Most on-site battlefield tours require a leap of imagination: the ability to walk around a perfectly peaceful open field and overlay a mental movie of smoke and combat and fallen warriors, all the while considering the military strategy and broader political stakes. ABT’s website may not offer the sunshine on your back, but it marries the setting, action and context far more seamlessly, with its 360-degree virtual tours of more than 20 American Revolution and Civil War battlefields.
In the Gettysburg tour alone, there are 15 different stops—no walking required—each of which features clickable icons with granular detail about all the whos, whats and whys. And when you’re done touring, be sure to explore the site’s other robust resources, from battle summaries to generals’ biographies.
7. National Museum of African American History and Culture
While there are plenty of current and past exhibits to explore online here, the real draw is the collections. In the site’s Collections Stories area, museum staff members share objects that resonate for them historically or culturally, whether it’s Muhammad Ali’s training gear…the dress Carlotta Walls, one of the so-called Little Rock Nine, wore when she walked the gauntlet of angry mobs on her first day integrating Little Rock Central High School…or shards of stained glass from the 16th Street Baptist Church bombing in Birmingham, Alabama that killed four little girls.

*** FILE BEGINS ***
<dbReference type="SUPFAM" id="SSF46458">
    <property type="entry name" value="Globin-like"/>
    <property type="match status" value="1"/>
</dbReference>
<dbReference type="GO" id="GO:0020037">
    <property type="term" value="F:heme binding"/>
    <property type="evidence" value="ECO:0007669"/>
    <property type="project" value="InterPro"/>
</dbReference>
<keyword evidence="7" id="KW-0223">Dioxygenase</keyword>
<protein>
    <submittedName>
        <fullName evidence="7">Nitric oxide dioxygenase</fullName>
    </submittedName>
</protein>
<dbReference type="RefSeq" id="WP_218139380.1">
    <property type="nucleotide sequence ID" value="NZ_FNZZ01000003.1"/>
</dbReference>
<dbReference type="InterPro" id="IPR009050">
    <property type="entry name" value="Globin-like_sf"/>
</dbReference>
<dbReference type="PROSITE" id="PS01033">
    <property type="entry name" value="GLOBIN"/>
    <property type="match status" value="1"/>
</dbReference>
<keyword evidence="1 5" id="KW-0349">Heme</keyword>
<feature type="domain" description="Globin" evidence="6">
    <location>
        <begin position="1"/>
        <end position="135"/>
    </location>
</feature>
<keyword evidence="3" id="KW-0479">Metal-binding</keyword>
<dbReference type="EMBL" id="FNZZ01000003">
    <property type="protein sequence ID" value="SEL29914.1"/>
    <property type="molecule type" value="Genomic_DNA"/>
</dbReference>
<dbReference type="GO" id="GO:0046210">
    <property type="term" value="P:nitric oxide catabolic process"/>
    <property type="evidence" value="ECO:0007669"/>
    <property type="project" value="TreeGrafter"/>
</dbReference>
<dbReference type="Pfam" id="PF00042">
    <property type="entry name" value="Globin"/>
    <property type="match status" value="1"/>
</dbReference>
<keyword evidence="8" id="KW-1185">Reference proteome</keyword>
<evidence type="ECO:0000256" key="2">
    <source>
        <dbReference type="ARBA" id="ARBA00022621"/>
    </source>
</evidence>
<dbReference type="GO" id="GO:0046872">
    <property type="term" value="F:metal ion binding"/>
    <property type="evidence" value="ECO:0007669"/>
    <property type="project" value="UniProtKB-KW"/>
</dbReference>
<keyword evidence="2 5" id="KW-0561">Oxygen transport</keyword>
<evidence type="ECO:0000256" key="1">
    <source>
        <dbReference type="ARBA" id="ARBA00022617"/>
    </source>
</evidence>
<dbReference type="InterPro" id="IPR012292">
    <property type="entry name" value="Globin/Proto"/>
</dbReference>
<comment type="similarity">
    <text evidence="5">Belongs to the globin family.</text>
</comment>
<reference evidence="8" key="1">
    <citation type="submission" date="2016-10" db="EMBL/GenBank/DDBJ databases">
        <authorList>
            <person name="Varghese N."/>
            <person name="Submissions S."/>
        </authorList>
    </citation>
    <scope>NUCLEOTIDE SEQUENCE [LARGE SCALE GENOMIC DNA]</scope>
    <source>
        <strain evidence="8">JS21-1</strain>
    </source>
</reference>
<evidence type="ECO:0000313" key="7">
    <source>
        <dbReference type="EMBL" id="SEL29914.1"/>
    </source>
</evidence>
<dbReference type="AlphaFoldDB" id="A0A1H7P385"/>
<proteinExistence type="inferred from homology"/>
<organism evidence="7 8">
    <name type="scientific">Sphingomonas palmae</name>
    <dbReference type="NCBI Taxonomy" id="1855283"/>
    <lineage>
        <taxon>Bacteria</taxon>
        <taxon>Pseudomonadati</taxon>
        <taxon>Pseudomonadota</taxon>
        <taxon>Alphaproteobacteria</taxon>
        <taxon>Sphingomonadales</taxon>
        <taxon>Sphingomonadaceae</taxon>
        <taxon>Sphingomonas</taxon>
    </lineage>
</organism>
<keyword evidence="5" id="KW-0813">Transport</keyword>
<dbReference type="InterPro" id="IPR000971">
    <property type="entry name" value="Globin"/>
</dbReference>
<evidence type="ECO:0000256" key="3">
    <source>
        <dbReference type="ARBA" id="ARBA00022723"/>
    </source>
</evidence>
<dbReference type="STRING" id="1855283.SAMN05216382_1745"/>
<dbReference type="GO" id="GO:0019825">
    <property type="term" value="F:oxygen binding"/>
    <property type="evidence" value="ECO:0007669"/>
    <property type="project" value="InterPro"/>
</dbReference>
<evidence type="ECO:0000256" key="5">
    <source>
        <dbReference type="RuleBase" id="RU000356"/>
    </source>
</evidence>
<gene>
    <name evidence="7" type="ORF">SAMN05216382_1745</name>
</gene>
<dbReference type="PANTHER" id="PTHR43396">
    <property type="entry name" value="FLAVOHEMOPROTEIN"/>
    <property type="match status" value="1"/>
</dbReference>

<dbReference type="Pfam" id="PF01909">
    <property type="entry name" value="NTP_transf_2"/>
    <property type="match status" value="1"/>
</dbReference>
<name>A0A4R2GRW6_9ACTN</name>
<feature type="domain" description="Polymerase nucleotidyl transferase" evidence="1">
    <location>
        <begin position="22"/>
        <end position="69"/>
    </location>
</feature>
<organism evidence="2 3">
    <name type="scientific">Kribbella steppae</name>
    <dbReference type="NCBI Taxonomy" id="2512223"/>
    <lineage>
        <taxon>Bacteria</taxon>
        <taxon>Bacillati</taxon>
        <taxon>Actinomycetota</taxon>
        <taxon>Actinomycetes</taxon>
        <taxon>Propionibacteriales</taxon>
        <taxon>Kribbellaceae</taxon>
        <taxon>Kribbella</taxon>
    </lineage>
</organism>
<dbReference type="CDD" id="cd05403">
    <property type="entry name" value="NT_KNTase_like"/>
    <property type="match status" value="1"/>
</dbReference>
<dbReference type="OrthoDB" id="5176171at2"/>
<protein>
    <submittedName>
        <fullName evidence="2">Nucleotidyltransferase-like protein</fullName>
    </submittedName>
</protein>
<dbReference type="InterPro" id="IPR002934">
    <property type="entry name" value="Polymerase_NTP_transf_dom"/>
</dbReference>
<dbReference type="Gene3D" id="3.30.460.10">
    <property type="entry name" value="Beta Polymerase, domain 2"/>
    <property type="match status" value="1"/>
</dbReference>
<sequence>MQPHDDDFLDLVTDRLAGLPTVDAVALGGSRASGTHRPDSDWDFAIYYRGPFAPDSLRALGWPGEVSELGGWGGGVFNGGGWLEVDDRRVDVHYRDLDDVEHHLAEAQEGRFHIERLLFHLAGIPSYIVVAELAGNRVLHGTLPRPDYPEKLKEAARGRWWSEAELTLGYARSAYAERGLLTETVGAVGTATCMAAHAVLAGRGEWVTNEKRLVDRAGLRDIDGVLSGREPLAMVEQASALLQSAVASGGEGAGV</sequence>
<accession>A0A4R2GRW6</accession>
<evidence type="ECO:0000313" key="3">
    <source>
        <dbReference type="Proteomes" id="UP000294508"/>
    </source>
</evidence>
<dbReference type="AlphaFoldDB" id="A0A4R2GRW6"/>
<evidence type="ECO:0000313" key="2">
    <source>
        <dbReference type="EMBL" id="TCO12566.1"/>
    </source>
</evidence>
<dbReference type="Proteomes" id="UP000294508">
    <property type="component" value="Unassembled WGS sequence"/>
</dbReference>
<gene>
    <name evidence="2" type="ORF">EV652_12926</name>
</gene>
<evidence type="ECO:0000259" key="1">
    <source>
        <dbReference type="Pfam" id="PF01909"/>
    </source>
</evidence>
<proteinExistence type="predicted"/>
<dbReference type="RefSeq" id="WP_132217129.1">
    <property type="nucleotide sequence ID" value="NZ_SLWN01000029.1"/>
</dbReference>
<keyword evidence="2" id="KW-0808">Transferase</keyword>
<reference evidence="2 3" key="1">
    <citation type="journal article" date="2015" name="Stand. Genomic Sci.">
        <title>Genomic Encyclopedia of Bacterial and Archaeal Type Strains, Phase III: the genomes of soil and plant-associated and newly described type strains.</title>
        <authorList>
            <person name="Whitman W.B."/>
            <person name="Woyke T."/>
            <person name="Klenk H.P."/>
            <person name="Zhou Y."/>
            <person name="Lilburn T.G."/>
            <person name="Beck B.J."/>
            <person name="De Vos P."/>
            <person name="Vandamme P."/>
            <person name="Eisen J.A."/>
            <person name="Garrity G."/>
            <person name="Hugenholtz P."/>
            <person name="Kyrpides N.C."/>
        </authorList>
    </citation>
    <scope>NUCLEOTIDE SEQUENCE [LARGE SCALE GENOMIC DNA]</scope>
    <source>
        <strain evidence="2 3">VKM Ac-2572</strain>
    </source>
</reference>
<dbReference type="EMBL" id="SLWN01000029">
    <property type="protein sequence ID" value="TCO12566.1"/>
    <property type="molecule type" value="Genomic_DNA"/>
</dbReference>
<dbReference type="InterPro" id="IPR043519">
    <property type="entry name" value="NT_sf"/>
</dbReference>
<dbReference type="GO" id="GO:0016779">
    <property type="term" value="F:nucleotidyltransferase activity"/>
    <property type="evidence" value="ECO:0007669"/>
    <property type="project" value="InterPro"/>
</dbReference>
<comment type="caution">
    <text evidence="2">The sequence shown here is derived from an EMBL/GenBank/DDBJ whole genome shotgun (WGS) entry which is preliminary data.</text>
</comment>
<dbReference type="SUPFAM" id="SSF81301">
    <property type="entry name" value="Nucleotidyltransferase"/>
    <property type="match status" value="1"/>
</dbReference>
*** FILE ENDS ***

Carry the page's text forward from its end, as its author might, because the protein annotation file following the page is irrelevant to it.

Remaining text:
And if you’ve got lots of time to explore, browse the museum’s vast open-source collections, brimming with letters, documents, photos and artifacts. They convey the wide-ranging African American experience—from a slave ship manifest to a poster of Sidney Poitier’s film To Sir, With Love.
8. U.S. Holocaust Memorial Museum
The Holocaust Memorial Museum in Washington, D.C. presents powerful online exhibits brimming with resources such as videos, timelines, glossaries and image galleries rich with potent original artifacts. Themes include Collaboration & Complicity, Nazi Propaganda, Americans and the Holocaust, Racial Health Policies and more. Elsewhere on the museum’s site: a deep archive of survivor interviews, moving artifacts like a gallery of 600 ID cards of Holocaust victims and a place to browse the museum’s huge, sobering collections.